Attendance: Wake-Up Calls Go High Tech
"Truancy is a nationwide epidemic and the old tools don't work."--Travis Knox, President of AIM Truancy Solutions
Desperate to improve student attendance, schools are now using GPS devices to track truant students. According to a recent report schools in Baltimore, Philadelphia, Kentucky, Kansas and California "have resorted to fitting students with hand-held GPS devices the size of a cellphone." Parents must voluntarily agree to have their child receive a phone call each morning reminding them to go to school on time. In addition, the student is required to enter a code to track their location five times each day.
Early reactions indicate that the program is having a positive effect. With a few exceptions parents agreed to allow their child to participate.
Miss school and you miss out. That was the message that we continually conveyed to our students. Turning around a low-performing school or improving the performance of under-resourced students often means improving student attendance and reducing truancy.
When we began our effort years ago, our average student missed over nineteen days of school each year. We knew that, unless we could improve attendance, we would have little chance of raising student performance.
There is no simple solution to improving attendance. It takes a lot of hard work. Improving attendance can only be done one student at a time and it means doing everything possible to encourage students to attend regularly.
Wake-up calls mean we care
Years ago our school began using a hand-me-down roto-dialer to make daily wake-up calls to our most frequently absent students. Like those in the aforementioned pilot programs, we found little parent resistance. In fact, we had parents of students with good attendance request that their child be put on the call list, because they left early for work and they wanted to make certain that their child arrived at school on time.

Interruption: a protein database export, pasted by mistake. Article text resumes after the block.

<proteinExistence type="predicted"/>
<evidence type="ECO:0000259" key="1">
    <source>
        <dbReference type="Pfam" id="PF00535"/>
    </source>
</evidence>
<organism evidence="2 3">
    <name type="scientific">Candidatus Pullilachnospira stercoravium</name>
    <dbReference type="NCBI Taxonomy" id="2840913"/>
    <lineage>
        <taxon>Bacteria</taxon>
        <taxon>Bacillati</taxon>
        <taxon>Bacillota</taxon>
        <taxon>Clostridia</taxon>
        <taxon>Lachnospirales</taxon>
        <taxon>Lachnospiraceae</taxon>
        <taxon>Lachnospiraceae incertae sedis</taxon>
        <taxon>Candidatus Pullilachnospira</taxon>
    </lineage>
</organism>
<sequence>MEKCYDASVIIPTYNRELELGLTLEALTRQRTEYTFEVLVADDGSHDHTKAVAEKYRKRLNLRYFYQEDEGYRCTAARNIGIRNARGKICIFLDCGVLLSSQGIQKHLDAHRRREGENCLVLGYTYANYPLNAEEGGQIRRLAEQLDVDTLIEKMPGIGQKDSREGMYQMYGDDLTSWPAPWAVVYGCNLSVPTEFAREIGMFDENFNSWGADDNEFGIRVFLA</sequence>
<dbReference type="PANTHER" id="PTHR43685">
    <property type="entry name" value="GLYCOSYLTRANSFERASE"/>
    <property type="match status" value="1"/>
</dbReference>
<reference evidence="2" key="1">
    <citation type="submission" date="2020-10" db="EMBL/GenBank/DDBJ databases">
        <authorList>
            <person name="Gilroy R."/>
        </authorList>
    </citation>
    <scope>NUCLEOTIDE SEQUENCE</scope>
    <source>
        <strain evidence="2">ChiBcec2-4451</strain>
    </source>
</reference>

Shortly after the program began, a student walked up to me and said, "At first, I didn't like getting the calls, but I am a senior and this is the first time that I felt like the school actually wanted me to be here every day.
Surveys of school dropouts cite the most frequently given reason for dropping out was that no one at the school cared if they attended.
Persistence Pays Off
Wake-up calls were only one part of our efforts to improve student attendance. We learned that our students would regularly attend a safe, orderly, clean, and inviting school, particularly if the students felt that the teachers sincerely wanted them to succeed.
We also learned that the best way to change student behavior was to change our own behavior. Doing the same things the same way would not make the school more inviting. We had to do a lot of soul-searching. We had to change our expectations, and make some painful changes in our grading and homework policies.
Everyone in the school played a key part. Through the tireless efforts of the staff we were able to reduce the annual absence rate from nineteen days per student to less than eight days per student.
Schools Need Support
The challenges faced by schools in their attempt to encourage regular student attendance clearly points out the flaws in our accountability system. Schools, teachers, and principals are held personally accountable for student performance when they have no influence or control over attendance laws or their enforcement. In far too many instances, enforcement of attendance laws is non-existent. Students literally show up when they feel like it.
In the same way, schools in many states rely totally on the good will of their students to put forth their best effort on state assessments because their is absolutely no consequence for students who do poorly. Students can literally "Christmas-tree" a state assessment and nothing happens.
The careers of teachers and administrators as well as the reputation of the school and the school district depended on the good will of the students. If they don't feel like taking the test, there is no consequence.
From experience I have learned that unless everyone—students, teachers, administrators, schools, and school districts-- is held accountable for student performance, there is not true accountability. Unless everyone is working together toward a common goal, we have no accountability system. Instead, we have a system that scapegoats those who work in schools.